the measurement framework in rand_SUITE:measure/1 which only
gave a few percent more.

Given that the statistical properties (period, distribution, etc.)
are so much worse for these dead simple old basic generators,
especially the LCG (the faster) than for the current,
I do not see much point in implementing them.

But if someone could show that this is wrong in some way,
I may become interested again…


Yes, that is exactly what I was talking about. It’s not the RNG speed per se, but the way rand is implemented - keeping a lot of state in the process dictionary, creating quite an amount of garbage and having high in-built implementation overhead.


I would personally not oppose a fast no-fancy-features random number generator implemented as a BIF. That is, all it it would do is generating random integers. The random number seed would be kept in the scheduler data for each scheduler. (That way, there is no per process memory cost.) There would be no way to inspect or change the seed, and no way to change algorithms.

But to consider implementing that, we would have to know that there are compelling use cases where the rand module is not fast enough. What are you doing with the random numbers and would eliminating the overhead of rand make a significant difference?


As Dan G stated before; the rand_SUITE:measure/1 benchmark uses the
functional API in rand such as rand:uniform_s/2 that does not
store anything in the process dictionary so that should not be
an issue here. It is up to the user of rand to choose the
functional API or the process dictionary API.

Furthermore, for every state update, the garbage overhead of rand
is a wrapping 2-tuple around the state {AlgHandler,AlgState},
where the AlgHandler is static metadata. So the garbage from
a state update should be the AlgState, which is what
the algorithm dictates, plus the wrapping 2-tuple.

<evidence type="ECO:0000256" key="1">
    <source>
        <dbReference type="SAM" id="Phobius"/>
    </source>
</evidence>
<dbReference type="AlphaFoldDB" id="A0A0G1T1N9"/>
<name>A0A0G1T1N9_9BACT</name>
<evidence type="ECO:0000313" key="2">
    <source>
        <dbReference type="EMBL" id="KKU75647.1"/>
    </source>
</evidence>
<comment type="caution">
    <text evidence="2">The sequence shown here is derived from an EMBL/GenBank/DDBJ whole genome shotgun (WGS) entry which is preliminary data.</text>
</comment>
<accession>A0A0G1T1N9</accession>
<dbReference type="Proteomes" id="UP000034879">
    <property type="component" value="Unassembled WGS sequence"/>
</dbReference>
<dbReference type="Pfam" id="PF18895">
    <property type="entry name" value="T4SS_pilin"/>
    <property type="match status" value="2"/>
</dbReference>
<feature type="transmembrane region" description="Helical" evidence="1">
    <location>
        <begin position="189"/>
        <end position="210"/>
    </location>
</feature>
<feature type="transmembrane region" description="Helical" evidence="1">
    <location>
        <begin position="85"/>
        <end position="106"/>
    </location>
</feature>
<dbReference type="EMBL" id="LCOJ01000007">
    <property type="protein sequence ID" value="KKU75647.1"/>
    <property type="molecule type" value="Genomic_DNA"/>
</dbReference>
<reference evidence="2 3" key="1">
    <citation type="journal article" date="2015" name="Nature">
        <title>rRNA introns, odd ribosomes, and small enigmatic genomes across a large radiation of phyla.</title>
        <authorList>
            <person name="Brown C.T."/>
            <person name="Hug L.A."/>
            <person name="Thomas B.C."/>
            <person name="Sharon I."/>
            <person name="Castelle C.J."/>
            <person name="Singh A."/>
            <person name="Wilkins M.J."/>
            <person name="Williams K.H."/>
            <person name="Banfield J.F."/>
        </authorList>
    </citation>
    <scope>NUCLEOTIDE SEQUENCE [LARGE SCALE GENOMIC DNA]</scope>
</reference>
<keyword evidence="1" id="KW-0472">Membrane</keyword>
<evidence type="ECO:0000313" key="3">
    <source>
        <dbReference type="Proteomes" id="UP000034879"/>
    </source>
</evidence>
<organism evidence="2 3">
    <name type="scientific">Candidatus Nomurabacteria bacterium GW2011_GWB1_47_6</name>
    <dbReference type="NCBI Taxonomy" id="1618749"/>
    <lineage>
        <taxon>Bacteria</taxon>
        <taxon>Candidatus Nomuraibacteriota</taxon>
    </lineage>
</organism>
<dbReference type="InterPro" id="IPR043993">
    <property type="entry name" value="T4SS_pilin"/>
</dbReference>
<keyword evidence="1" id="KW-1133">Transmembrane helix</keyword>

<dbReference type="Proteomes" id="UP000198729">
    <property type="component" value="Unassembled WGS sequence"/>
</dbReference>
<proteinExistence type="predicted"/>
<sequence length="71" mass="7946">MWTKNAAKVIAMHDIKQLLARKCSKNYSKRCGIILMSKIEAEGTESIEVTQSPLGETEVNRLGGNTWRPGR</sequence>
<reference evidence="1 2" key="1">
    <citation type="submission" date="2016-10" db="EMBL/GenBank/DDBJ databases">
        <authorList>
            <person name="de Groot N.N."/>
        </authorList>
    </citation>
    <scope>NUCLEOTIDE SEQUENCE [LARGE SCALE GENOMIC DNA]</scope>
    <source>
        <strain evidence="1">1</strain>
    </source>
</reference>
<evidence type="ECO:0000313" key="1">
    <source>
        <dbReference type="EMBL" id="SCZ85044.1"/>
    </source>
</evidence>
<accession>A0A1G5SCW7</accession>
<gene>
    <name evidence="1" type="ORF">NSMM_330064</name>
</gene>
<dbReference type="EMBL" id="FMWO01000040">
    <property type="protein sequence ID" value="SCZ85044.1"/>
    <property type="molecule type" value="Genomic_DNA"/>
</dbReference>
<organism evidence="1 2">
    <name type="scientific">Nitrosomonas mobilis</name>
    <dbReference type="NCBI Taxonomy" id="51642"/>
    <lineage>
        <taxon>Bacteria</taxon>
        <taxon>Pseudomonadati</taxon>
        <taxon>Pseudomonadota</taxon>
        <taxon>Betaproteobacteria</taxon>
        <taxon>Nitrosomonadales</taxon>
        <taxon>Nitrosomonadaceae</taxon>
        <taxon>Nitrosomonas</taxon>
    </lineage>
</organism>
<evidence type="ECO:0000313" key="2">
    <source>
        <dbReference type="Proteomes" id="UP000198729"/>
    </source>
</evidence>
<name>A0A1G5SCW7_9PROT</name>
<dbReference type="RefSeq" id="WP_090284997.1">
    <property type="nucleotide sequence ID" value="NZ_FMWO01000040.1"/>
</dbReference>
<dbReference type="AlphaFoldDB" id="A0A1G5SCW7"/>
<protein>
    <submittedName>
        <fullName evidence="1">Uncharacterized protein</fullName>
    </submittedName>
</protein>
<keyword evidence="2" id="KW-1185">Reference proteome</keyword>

AlgHandler is a metadata map that might be much larger
than AlgStat, but it is static so it does not contribute
to garbage during state updates. The same applies when using
the process dictionary API since the process dictionary only
contains the key that refers to content on the heap, so for
a state update in the process dictionary all that is updated
is the 2-tuple (and AlgState) that the rand key refers to.

rand has a plug-in framework. The overhead is a few indirect
fun() calls via the AlgHandler, and the wrapping 2-tuple garbage.
So the overhead I’d say is not excessives, but of course,
compared to not using a plug-in framework, which has zero overhead,
it is infinite.

I might do some measurements to get some numbers on the overhead…


So far so good, but the next, and I think, hardest problem, is to select
this no-fancy-features algorithm as in how “random” the generated
numbers should be.

There is a whole research field debating the merits of different PRNG
algorithms’ properties and speed versus statistical properties,
predictability stretching in to security and possibly cryptography.

And, if we should go for a “best in class” cryptographical PRNG;
what performance guarantees should we have for all our supported
platforms given that some of them might not have hardware support?
Would this be another nail in the coffin for 32-bit Erlang?


Now I have some numbers.

I used `timer:tc/3 on:

lcg33_bare(Range, Seed, N) →
lcg33_bare(Range, Seed, N, 0).

lcg33_bare(_Range, _R, 0, V) →
lcg33_bare(Range, R, N, V) →
{V1, R1} = lcg33_uniform(Range, R),
lcg33_bare(Range, R1, N-1, V bxor V1).


rand(Alg, Range, Seed, N) →
S = rand:seed_s(Alg, Seed),
rand_loop(Range, S, N, 0).

rand_loop(_Range, _S, 0, V) →
rand_loop(Range, S, N, V) →
{V1, S1} = rand:uniform_s(Range, S),
rand_loop(Range, S1, N-1, V bxor V1).

Where lcg33_uniform(Range, R) is both inlined and implemented
in rand as a plug-in.

A loop generating 10000000 numbers in the range 1…2^30 uses
about 40 ns for the inlined generator and 50 ns for the one
in rand. So the overhead is about 10 ns or 20%.

The same for the mlcg31 generator which is noticabely slower
gives an overhead of about 15 ns or 25%.

For a range that is not a power of 2 the difference between
the LCG and the MLCG generater is smaller and the overhead
for the LCG generator increases a bit, but all in all